Newsweek homes in on Pakistan’s prominent women artists and why women seem over-represented among artists in that country:
One reason for the unusually high ratio of female artists in Pakistan has to do with the fact that the art industry has not traditionally been viewed as a lucrative business by men, says South Asian art historian Savita Apte, who administers the internationally renowned Abraaj Capital Art Prize. Until very recently, creatively inclined males tended to focus on fields such as advertising or illustration, leaving the art field wide open for some very talented women.
And these women have been taking the art world by storm: for last year’s inaugural Jameel Prize, an award given to Islamic artists at London’s Victoria and Albert Museum, both finalists from Pakistan—Hamra Abbas and Seher Shah—were female. (The winner, Afruz Amighi, is an Iranian woman.) And at the Hong Kong International Art Fair this year, Pakistani painter Shahzia Sikander won the SCMP/Art Futures award.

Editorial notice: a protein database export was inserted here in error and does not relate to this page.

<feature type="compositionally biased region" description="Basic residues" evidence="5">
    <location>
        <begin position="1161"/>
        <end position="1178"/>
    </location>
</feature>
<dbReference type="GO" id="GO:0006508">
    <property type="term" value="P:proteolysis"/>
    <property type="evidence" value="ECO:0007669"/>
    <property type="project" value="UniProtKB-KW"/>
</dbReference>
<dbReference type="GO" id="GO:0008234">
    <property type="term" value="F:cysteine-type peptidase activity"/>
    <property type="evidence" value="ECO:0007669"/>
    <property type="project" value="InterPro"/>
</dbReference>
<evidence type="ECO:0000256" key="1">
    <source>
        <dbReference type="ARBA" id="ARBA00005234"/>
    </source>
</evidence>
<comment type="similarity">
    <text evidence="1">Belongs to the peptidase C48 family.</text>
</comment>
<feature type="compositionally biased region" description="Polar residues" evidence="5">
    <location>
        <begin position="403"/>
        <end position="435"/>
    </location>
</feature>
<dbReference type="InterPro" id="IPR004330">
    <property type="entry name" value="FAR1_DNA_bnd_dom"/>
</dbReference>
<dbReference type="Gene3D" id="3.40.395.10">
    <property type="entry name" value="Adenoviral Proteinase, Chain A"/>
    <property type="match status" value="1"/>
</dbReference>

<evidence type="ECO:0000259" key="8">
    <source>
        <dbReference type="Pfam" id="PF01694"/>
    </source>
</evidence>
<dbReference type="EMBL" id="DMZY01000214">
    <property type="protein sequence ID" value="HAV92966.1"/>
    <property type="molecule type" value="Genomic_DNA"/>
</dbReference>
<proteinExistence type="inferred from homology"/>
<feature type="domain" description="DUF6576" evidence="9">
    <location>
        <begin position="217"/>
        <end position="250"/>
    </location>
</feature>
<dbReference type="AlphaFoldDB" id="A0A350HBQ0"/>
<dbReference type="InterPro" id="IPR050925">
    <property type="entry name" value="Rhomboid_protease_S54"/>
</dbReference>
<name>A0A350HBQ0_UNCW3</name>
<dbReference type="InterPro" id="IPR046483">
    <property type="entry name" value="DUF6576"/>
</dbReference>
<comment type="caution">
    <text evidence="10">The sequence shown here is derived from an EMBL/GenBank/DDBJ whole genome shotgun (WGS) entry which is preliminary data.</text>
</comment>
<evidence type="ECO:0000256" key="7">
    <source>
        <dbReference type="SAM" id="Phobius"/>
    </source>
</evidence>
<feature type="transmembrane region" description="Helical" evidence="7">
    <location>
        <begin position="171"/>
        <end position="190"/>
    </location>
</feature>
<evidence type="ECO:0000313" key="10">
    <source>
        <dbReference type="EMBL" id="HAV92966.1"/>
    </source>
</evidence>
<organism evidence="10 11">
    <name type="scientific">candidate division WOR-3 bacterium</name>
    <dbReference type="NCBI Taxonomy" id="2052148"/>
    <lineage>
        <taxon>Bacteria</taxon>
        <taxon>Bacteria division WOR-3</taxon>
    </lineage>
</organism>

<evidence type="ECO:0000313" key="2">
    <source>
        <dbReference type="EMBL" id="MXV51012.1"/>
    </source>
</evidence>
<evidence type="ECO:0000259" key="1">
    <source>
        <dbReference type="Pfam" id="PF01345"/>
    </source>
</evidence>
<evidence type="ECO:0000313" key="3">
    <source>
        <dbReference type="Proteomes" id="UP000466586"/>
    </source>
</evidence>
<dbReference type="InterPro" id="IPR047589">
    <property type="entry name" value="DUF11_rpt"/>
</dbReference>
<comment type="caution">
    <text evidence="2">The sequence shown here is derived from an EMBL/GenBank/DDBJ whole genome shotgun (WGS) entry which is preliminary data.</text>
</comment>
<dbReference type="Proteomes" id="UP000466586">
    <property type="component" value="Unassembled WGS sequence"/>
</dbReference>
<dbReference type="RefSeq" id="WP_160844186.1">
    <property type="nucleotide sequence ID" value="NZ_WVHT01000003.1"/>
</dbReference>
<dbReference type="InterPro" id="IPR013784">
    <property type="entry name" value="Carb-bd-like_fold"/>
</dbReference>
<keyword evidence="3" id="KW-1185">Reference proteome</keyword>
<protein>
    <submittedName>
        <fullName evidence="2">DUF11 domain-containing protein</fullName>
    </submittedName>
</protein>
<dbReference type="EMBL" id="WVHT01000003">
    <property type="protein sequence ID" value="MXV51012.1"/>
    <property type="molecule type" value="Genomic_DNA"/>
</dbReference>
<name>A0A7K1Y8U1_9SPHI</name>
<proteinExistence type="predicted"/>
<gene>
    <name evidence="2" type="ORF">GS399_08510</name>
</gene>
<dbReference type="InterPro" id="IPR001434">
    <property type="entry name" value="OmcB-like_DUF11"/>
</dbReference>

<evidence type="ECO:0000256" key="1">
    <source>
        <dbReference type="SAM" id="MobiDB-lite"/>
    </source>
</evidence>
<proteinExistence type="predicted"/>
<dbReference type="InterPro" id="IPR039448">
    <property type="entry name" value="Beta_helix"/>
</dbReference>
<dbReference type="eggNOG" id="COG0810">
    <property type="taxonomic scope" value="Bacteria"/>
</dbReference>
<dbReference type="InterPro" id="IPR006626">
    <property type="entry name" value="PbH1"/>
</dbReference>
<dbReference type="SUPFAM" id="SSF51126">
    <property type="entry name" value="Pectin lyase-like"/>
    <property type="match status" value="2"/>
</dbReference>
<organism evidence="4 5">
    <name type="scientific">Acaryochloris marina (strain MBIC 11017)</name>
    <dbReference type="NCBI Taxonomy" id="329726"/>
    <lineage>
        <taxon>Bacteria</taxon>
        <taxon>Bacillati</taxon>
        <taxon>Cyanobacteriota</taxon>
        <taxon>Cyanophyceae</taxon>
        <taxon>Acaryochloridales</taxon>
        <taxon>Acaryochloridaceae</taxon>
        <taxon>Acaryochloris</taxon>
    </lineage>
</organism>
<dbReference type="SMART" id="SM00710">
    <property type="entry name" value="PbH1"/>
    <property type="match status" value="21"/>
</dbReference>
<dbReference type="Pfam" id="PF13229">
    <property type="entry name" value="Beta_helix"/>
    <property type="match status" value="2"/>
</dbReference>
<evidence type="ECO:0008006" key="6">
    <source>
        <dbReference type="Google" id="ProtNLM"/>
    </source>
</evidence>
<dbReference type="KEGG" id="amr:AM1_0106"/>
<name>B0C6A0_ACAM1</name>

Female Pakistani artists may also be drawing international buzz because of the way they defy gender stereotypes about their country. “Because of the perception in the Western press, which often portrays [Muslim] women as covered, when the world looks at Pakistan, they want to go into the minds of women,” says Amna Naqvi, a former investment banker, founder of Karachi’s Gandhara-Art gallery, and an important collector whose work has been lent to museums around the world.
Great Female Artists? Think Karachi (Newsweek)